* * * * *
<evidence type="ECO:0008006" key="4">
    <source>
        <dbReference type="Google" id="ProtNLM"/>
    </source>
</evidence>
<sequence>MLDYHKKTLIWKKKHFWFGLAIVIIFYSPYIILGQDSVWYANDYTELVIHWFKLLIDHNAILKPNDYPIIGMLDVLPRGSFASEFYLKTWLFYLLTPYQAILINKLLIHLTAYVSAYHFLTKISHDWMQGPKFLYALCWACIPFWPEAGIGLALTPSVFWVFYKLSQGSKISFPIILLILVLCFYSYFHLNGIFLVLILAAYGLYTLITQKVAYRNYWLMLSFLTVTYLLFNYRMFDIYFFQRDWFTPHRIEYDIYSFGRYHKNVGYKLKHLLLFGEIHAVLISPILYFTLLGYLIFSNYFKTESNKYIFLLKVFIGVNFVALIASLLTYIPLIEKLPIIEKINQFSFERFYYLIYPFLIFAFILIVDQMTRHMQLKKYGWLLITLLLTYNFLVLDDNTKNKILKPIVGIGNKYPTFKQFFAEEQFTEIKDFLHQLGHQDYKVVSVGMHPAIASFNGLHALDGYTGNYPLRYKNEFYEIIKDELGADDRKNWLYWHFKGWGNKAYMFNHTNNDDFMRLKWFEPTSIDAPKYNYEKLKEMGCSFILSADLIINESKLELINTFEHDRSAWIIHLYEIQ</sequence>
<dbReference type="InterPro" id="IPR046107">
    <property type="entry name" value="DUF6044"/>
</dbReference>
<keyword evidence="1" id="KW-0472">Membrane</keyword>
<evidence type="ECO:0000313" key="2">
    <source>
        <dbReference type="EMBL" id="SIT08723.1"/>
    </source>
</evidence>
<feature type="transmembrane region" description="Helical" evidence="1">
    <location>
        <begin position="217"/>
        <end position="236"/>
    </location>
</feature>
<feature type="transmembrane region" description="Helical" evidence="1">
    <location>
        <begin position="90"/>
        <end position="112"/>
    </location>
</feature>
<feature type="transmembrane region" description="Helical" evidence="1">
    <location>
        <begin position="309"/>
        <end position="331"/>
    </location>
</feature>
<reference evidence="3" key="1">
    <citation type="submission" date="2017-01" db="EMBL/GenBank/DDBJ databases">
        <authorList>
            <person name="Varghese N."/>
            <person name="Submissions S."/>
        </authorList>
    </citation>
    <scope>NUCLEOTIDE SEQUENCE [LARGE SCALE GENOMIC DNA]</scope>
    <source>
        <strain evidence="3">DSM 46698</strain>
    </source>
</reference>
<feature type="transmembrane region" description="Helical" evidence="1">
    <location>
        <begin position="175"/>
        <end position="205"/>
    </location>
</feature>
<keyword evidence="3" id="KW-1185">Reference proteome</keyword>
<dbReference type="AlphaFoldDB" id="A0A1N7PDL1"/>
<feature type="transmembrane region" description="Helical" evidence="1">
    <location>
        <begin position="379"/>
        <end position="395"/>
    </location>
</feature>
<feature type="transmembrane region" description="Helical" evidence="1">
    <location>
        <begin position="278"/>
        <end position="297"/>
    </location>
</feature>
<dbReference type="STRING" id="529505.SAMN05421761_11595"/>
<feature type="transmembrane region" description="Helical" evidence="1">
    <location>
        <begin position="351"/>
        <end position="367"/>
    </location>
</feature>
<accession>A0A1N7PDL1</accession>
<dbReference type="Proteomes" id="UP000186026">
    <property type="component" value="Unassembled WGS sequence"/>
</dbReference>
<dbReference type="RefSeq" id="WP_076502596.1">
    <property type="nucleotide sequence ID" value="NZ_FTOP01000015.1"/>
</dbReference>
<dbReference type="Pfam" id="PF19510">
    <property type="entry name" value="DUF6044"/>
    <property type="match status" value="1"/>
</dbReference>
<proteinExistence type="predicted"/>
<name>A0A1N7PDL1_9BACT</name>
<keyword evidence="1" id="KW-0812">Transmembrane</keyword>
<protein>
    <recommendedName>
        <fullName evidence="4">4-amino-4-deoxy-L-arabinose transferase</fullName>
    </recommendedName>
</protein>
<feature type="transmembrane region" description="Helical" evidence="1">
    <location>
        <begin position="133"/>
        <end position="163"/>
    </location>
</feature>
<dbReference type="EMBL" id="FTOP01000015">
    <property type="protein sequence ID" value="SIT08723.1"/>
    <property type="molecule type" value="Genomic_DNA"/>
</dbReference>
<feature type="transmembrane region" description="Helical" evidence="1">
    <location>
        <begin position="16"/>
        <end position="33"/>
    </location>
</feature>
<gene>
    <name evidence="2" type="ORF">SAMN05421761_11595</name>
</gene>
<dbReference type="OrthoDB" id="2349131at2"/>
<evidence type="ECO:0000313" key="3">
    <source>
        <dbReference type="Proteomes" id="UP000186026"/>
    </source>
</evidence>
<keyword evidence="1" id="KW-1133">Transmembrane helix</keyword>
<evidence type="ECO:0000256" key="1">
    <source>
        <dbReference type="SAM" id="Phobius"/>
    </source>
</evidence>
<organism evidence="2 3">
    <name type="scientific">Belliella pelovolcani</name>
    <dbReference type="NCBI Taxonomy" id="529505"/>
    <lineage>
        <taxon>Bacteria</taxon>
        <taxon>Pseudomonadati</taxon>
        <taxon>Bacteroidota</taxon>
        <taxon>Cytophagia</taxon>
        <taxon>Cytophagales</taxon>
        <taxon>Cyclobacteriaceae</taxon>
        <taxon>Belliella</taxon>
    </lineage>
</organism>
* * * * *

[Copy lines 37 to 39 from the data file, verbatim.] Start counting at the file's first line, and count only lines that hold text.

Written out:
            <person name="Varghese N."/>
            <person name="Submissions S."/>
        </authorList>